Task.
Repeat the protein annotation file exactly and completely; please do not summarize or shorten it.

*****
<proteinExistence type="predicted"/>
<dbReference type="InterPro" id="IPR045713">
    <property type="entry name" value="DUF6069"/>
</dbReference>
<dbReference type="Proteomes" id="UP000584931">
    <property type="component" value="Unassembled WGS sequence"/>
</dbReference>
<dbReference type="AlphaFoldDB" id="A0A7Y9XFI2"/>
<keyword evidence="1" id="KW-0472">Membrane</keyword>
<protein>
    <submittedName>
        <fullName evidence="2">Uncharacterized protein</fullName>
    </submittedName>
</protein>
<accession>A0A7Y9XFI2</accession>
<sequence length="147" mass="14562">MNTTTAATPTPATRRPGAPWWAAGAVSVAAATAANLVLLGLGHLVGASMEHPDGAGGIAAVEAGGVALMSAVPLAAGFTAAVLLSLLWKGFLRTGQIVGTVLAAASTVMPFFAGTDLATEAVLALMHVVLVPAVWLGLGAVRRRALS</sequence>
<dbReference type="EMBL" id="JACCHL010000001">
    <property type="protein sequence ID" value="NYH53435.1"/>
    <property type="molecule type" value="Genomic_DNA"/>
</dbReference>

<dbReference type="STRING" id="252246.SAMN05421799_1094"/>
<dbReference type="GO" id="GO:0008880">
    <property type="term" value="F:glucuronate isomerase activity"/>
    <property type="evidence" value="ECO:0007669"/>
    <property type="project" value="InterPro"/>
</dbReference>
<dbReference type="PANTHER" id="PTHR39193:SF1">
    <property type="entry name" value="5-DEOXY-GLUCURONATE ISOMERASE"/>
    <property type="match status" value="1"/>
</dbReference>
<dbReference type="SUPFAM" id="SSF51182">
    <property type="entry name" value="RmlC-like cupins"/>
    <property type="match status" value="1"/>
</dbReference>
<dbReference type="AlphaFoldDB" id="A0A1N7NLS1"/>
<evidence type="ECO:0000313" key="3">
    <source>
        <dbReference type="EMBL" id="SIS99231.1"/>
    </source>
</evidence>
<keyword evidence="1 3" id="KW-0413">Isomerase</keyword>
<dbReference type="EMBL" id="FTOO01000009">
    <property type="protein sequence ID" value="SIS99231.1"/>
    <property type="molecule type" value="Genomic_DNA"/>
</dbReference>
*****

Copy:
<proteinExistence type="predicted"/>
<dbReference type="InterPro" id="IPR045713">
    <property type="entry name" value="DUF6069"/>
</dbReference>
<dbReference type="Proteomes" id="UP000584931">
    <property type="component" value="Unassembled WGS sequence"/>
</dbReference>
<dbReference type="AlphaFoldDB" id="A0A7Y9XFI2"/>
<keyword evidence="1" id="KW-0472">Membrane</keyword>
<protein>
    <submittedName>
        <fullName evidence="2">Uncharacterized protein</fullName>
    </submittedName>
</protein>
<accession>A0A7Y9XFI2</accession>
<sequence length="147" mass="14562">MNTTTAATPTPATRRPGAPWWAAGAVSVAAATAANLVLLGLGHLVGASMEHPDGAGGIAAVEAGGVALMSAVPLAAGFTAAVLLSLLWKGFLRTGQIVGTVLAAASTVMPFFAGTDLATEAVLALMHVVLVPAVWLGLGAVRRRALS</sequence>
<dbReference type="EMBL" id="JACCHL010000001">
    <property type="protein sequence ID" value="NYH53435.1"/>
    <property type="molecule type" value="Genomic_DNA"/>
</dbReference>

<dbReference type="STRING" id="252246.SAMN05421799_1094"/>
<dbReference type="GO" id="GO:0008880">
    <property type="term" value="F:glucuronate isomerase activity"/>
    <property type="evidence" value="ECO:0007669"/>
    <property type="project" value="InterPro"/>
</dbReference>
<dbReference type="PANTHER" id="PTHR39193:SF1">
    <property type="entry name" value="5-DEOXY-GLUCURONATE ISOMERASE"/>
    <property type="match status" value="1"/>
</dbReference>
<dbReference type="SUPFAM" id="SSF51182">
    <property type="entry name" value="RmlC-like cupins"/>
    <property type="match status" value="1"/>
</dbReference>
<dbReference type="AlphaFoldDB" id="A0A1N7NLS1"/>
<evidence type="ECO:0000313" key="3">
    <source>
        <dbReference type="EMBL" id="SIS99231.1"/>
    </source>
</evidence>
<keyword evidence="1 3" id="KW-0413">Isomerase</keyword>
<dbReference type="EMBL" id="FTOO01000009">
    <property type="protein sequence ID" value="SIS99231.1"/>
    <property type="molecule type" value="Genomic_DNA"/>
</dbReference>